BD simulations were performed under non-periodic boundary conditions. The simulation temperature was set to 298 K, and the time step was set to 0.25 ps. The diffusion tensor estimated by the RPY tensor and its Cholesky decomposition for computing Brownian displacement satisfying the fluctuation-dissipation theorem were updated every 200 steps. BD simulations were performed for 25 µs. Coordinates and energies were sampled every 10,000 steps (2.5 ns). The dielectric constant of the medium ε was set to 78.5. The Debye length 1/κ was set to 7.8 Å, which corresponds to a NaCl concentration of 0.15 M at 298 K. kex was set to 1 kcal/mol/Å2. A cutoff distance of 40 Å was used for the non-bonded interactions Vex and Velec. The DNA length was 200 bp, in which our CG model has 200 pseudo residues consisting of 200 PP and 200 PB beads.

The geometrical center of the CG-DNA model was placed at the origin of the Cartesian coordinates, and the longest axis of the DNA was placed along Z-axis. The CG-protein was placed just above the DNA molecule. To study the effects of HI on the 1D sliding of the CG-protein model, we performed two different types of BD simulations: one with full HI; that is, HI within each CG-protein and DNA molecules as well as between CG molecules are considered. The other is a simulation with only intramolecular HI, where intermolecular HI are neglected. Hereafter, we call the former “with inter-HI” and the latter “without inter-HI”. We also considered two different treatments for CG-DNA for analyzing effects of DNA flexibility on 1D sliding of the CG-protein: one is “restrained CG-DNA”, where all beads of the CG-DNA molecule are restrained at their initial positions by a harmonic potential with a force constant of 1 kcal/mol/Å2. The other is “flexible CG-DNA”, where two PP and PB beads at both termini are restrained at their initial positions by a harmonic potential with a force constant of 0.01 kcal/mol/Å2. For each condition, ten independent BD simulations were performed with different random seeds.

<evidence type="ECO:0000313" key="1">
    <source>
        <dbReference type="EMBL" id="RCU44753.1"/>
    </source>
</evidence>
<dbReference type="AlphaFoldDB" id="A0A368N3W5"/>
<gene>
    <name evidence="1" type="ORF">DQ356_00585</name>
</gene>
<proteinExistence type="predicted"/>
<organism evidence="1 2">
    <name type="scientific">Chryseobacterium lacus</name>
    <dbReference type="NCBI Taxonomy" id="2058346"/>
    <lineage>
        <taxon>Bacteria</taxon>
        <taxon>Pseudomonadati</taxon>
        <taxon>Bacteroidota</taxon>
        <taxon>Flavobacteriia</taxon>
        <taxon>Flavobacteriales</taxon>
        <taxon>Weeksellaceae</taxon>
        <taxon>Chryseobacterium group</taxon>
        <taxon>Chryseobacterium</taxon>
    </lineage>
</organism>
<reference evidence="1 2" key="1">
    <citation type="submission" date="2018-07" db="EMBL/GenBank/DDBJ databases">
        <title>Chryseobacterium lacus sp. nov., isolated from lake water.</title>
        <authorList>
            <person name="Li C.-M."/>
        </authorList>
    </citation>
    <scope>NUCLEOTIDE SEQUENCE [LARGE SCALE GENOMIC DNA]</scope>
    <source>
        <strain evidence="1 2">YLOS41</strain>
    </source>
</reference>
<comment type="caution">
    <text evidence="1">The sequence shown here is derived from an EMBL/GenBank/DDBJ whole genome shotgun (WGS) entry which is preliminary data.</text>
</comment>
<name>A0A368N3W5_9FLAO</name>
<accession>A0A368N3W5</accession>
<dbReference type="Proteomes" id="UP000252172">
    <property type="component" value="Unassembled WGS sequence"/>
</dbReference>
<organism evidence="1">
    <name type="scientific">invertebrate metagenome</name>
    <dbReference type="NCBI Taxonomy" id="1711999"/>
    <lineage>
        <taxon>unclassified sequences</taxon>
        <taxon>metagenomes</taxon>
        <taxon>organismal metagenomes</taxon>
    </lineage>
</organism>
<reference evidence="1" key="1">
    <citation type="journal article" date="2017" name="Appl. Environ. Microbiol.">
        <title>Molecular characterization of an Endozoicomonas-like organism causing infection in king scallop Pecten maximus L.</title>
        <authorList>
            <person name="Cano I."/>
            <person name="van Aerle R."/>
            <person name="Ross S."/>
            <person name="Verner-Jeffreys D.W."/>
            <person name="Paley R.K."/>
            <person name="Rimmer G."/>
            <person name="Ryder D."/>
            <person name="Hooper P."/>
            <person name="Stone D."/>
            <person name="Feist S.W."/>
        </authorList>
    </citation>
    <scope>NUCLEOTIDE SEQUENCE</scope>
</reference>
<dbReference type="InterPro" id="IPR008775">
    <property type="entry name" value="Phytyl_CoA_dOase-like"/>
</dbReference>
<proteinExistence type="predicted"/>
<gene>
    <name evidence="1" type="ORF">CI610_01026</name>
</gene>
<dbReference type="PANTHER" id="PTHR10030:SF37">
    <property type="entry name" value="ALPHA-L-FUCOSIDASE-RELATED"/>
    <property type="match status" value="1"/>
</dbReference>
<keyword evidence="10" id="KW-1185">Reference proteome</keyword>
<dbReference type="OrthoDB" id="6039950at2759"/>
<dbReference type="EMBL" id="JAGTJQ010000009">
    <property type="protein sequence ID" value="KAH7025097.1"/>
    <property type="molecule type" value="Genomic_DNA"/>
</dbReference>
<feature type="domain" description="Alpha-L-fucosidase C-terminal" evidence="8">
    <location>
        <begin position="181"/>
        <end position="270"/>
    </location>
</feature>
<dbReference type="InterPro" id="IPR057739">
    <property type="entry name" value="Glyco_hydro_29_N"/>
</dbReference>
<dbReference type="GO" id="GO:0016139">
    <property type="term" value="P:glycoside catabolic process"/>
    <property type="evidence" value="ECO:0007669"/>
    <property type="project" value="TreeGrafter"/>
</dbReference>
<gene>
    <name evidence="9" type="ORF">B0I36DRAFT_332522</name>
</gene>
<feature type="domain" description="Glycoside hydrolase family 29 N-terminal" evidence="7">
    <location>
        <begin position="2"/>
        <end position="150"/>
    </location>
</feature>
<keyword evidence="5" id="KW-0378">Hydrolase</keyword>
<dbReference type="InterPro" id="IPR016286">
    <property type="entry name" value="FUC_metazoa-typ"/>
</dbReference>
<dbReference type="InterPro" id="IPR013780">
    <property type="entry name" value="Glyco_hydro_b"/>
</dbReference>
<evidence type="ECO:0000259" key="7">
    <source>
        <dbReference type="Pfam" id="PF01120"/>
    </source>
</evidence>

Umbrella sampling

An umbrella sampling method was employed for estimating the binding free energy of the CG-DNA binding protein, with various charges on the DBP beads, to DNA [30]. The geometrical center of the CG-DNA model was placed at the origin of the Cartesian coordinates, and the longest axis of the DNA was placed along Z-axis. All beads of the DNA were restrained in Cartesian space by a harmonic potential throughout the umbrella sampling simulations. The PBP bead of the CG-protein was placed on the X-axis at a distance of 90 Å as its initial position. PBP beads are allowed to move only in the X-Y plane by applying a harmonic potential along the Z-axis with a force constant of 1 kcal/mol/Å2. An umbrella potential V = 1/2kumb(rr0)2 was applied between the PBP and a PB bead nearest the origin with r0 = 90, 89, ···, 31 Å (total 60 windows) and kumb = 5 kcal/mol/Å2. For each r0, a 25 ns BD simulation was performed, where the first 5 ns are for equilibration and the rest for sampling. The potential mean force was constructed by WHAM [31]. The umbrella sampling BD simulations and their analysis were performed 5 times with different random seeds.